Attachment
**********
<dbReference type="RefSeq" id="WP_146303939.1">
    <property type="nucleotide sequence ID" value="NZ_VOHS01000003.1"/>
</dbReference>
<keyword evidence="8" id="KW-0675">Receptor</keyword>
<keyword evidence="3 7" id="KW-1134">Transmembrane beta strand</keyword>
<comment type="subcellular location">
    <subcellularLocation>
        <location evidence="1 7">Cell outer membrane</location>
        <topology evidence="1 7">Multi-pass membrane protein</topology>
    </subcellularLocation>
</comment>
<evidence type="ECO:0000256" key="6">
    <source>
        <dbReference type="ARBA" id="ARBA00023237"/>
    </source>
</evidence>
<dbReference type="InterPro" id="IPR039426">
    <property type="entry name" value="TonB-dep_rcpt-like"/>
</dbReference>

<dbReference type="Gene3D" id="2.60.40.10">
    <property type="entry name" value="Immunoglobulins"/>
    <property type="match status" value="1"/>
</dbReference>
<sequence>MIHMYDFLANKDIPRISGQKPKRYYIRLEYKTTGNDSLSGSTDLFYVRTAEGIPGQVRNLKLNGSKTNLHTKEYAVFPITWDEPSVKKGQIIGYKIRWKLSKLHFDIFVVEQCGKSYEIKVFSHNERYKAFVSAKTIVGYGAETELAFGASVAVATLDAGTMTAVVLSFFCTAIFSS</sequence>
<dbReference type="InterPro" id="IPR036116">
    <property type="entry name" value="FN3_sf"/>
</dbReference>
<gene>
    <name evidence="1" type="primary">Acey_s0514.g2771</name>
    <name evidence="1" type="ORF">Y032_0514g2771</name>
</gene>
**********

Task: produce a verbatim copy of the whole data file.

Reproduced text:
<dbReference type="RefSeq" id="WP_146303939.1">
    <property type="nucleotide sequence ID" value="NZ_VOHS01000003.1"/>
</dbReference>
<keyword evidence="8" id="KW-0675">Receptor</keyword>
<keyword evidence="3 7" id="KW-1134">Transmembrane beta strand</keyword>
<comment type="subcellular location">
    <subcellularLocation>
        <location evidence="1 7">Cell outer membrane</location>
        <topology evidence="1 7">Multi-pass membrane protein</topology>
    </subcellularLocation>
</comment>
<evidence type="ECO:0000256" key="6">
    <source>
        <dbReference type="ARBA" id="ARBA00023237"/>
    </source>
</evidence>
<dbReference type="InterPro" id="IPR039426">
    <property type="entry name" value="TonB-dep_rcpt-like"/>
</dbReference>

<dbReference type="Gene3D" id="2.60.40.10">
    <property type="entry name" value="Immunoglobulins"/>
    <property type="match status" value="1"/>
</dbReference>
<sequence>MIHMYDFLANKDIPRISGQKPKRYYIRLEYKTTGNDSLSGSTDLFYVRTAEGIPGQVRNLKLNGSKTNLHTKEYAVFPITWDEPSVKKGQIIGYKIRWKLSKLHFDIFVVEQCGKSYEIKVFSHNERYKAFVSAKTIVGYGAETELAFGASVAVATLDAGTMTAVVLSFFCTAIFSS</sequence>
<dbReference type="InterPro" id="IPR036116">
    <property type="entry name" value="FN3_sf"/>
</dbReference>
<gene>
    <name evidence="1" type="primary">Acey_s0514.g2771</name>
    <name evidence="1" type="ORF">Y032_0514g2771</name>
</gene>